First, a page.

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Property asking prices climb higher

Property asking prices climb higher

Category: Mortgages

Updated: 21/03/2011
First Published: 21/03/2011

MONEYFACTS ARCHIVE
This article was correct at the time of publication. It is now over 6 months old so the content may be out of date.

A dearth of new properties being put up for sale saw asking prices nudge higher in March.

Rightmove said average asking prices increased by 0.8% during the month to £231,790, as sellers who are either willing to move or being forced into action remain conspicuous by their absence.

Estate agents reported that the higher levels of enquiries and viewings witnessed in January and February are slowly beginning to convert into concrete offers and agreed sales.

As a result, the average time that a property is remaining on the market has dropped from 98 to 89 days, while the number of unsold properties recorded only a slight rise.

Yet despite the seemingly positive pointers towards a healthier housing market, Miles Shipside, director of the property website, said the market continued to find itself tied up in knots.

"This month's number of sellers, still handcuffed by a lack of equity, has managed to limp just ahead of the number of deposit-shackled buyers, but the market is still restrained by low transaction volumes and restricted liquidity," he explained.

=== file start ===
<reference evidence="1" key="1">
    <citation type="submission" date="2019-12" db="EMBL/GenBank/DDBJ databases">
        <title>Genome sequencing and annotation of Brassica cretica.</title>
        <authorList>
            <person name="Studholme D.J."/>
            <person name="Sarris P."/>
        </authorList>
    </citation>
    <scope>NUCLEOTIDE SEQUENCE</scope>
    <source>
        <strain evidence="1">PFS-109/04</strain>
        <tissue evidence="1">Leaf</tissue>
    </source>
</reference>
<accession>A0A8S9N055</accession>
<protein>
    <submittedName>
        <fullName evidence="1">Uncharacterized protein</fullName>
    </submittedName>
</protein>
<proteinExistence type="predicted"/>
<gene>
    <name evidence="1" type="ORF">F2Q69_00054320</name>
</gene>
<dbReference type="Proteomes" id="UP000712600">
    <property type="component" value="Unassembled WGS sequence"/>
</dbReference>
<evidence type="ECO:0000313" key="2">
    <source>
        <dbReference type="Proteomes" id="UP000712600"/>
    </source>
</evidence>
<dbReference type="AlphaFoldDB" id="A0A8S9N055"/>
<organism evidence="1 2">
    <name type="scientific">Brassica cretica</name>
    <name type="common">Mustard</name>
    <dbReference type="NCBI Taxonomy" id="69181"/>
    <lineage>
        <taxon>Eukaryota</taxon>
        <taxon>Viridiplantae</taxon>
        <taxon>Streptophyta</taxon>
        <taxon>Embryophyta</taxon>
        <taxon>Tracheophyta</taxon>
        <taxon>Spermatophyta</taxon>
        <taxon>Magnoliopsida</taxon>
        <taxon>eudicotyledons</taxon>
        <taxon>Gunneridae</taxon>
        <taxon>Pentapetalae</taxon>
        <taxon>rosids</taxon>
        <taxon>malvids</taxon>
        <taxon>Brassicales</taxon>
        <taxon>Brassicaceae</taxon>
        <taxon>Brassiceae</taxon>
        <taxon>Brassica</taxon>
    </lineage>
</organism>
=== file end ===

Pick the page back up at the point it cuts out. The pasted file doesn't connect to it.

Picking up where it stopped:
Illustrating the lack of movement by the mass market, the number of terraced properties being put up for sale was found to be 31% down on March 2007, making it difficult for first time buyers to get on the property ladder.

The research also showed that developers are building fewer flats and more houses, further restricting the options open to first time buyers.

Detached houses, however, are said to have managed to dodge the downturn, with definite evidence of a more active market being noted.

The average asking prices for detached property coming to market are said to have held up the best of all sectors, being 3.1% higher than a year earlier.

"Price falls and standstills have reversed or hindered the equity growth of flat and terrace owners, restricting their ability to move, compared to their better-heeled detached neighbours," added Mr Shipside.

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